1920s attempt to explain how mass audiences might react to mass media
Audiences passively receive the information
Audiences do not process or challenge the data
so the information is unmediated .
The Hypodermic Needle Model
The Hypodermic Needle Model
As an audience, we are manipulated by the creators of media texts, and our behaviour can be easily changed by media-makers
Audience are passive and heterogenous
This model is quoted during moral panics
Two- Step Flow
More sophisticated – as mass media became more essential
Information is filtered through "opinion leaders"
Audience then mediate the information received directly from the media with the ideas and thoughts expressed by the opinion leaders, thus being influenced not by a direct process, but by a two step flow
The media is not God - social factors are also
Also called the limited effects paradigm
Uses & Gratifications
1960s – generation had grown up with TV
audiences make choices about what they do
when consuming texts
audiences made up of individuals who
actively consume texts for different
reasons and in different ways
Uses & Gratifications
Blumer and Katz (1974) state a text might be used for the following purposes:
Diversion - escape from everyday problems and routine.
Personal Relationships - using the media for emotional and other interaction, eg) substituting soap operas for family life
Personal Identity - finding yourself reflected in texts, learning behaviour and values from texts
Surveillance - Information which could be useful for living eg) weather reports, financial news, holiday bargains
The text is encoded by the producer, and decoded by the reader, and there may be major differences between two different readings of the same code
Producers can position the audience and thus create a certain amount of agreement on what the code means. This is known as a preferred reading
Moral Panic - Springhall
a moral panic occurs when the official or press reaction to a deviant social or cultural phenomenon is out of all proportion to the actual threat offered (1998)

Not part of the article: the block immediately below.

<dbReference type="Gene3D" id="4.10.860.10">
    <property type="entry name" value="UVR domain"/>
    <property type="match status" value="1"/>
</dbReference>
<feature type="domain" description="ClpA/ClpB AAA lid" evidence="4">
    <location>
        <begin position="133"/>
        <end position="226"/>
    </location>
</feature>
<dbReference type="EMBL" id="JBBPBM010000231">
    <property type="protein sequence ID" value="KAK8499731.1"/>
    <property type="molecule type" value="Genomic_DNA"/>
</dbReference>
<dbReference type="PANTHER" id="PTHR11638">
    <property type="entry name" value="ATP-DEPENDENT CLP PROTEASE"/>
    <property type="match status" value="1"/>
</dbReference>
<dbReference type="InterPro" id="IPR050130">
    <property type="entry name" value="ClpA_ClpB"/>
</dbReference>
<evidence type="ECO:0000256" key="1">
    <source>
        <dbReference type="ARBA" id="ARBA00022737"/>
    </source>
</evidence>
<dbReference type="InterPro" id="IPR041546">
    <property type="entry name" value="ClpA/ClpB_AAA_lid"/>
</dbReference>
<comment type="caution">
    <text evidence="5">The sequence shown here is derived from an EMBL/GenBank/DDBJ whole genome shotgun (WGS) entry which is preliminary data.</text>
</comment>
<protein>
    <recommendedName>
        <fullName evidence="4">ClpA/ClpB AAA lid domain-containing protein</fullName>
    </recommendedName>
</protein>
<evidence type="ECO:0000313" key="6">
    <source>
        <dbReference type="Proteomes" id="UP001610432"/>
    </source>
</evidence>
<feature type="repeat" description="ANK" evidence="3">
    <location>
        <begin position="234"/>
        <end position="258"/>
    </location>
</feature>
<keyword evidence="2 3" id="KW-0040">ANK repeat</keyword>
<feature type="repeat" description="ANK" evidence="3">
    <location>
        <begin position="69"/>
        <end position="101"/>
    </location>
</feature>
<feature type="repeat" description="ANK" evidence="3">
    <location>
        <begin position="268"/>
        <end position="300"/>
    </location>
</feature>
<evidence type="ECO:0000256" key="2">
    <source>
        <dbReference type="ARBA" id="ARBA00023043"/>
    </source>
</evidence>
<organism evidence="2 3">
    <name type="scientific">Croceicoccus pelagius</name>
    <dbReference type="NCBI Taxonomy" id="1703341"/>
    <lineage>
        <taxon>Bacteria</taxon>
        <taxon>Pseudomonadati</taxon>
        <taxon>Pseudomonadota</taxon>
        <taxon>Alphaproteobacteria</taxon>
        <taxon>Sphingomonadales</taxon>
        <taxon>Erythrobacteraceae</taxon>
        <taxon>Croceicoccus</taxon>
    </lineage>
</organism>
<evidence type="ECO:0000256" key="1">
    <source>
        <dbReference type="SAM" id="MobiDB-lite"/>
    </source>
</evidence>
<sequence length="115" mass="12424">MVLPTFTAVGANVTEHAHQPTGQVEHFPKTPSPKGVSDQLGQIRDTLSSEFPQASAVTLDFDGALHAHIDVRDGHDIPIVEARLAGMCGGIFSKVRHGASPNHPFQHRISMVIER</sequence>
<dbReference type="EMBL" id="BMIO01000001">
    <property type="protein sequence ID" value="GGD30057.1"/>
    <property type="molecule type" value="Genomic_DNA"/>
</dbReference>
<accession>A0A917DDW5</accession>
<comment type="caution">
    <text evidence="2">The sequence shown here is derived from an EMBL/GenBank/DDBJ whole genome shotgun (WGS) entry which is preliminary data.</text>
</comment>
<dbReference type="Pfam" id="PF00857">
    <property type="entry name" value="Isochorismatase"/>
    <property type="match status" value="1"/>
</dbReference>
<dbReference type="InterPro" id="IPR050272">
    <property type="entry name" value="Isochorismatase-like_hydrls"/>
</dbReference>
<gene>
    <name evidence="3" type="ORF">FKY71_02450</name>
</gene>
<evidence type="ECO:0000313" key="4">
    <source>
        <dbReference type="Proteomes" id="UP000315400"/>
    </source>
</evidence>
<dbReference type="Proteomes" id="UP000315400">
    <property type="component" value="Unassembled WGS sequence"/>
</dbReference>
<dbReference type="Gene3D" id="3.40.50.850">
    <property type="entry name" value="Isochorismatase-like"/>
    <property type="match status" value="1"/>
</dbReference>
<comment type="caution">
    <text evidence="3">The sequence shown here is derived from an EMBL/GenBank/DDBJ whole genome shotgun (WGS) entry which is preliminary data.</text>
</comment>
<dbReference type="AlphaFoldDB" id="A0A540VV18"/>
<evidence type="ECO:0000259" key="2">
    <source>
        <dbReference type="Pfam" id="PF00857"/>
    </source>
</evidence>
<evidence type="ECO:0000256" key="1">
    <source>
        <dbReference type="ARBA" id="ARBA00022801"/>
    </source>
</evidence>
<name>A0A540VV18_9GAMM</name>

Lots of studies have tried to identify a causal link between violent content in video games and subsequent violent behaviour in gameplayers.
Sceptics suggest that the approaches used were flawed and biased.
Can you think of any specific examples for games you have played of violent content?
What is the most violent content you have experienced in a game?
Pro- Effects Theory Anderson and Dill
study into violent videogames
found that real-life violent video game play was related to aggressive behaviour and delinquency
laboratory exposure to a graphically violent videogame increased aggressive thoughts and behaviour
They also claimed that the unique dangers of violent videogames included:
- the interactive nature of games
- the active participation involved in videogames
- the addictive nature of videogames
Anderson and Dill
Videogames have a strong effect on aggression, especially in children because:
games are highly engaging
games reward violent behaviour
games require the same actions to be repeated
Sceptics of Effects Theory
studies like these are flawed and biased
these studies are merely based on correlation methods rather than those that prove causality (Goldstein, 2000)
Mackay also questions the validity of past research studies and calls for more complete studies of the issue including approaches that reach beyond the limits posed by laboratory experiments (2002).
Sceptics of Effects Theory
Vessey furthers this viewpoint by stating the exact contribution that videogames play in shaping children's behaviour is virtually impossible to isolate when considered from broader intra-personal and environmental contexts (2000).
Can we suggest any effective research methods for establishing the effects of video games on their players?
Effects Theory and Moral Panic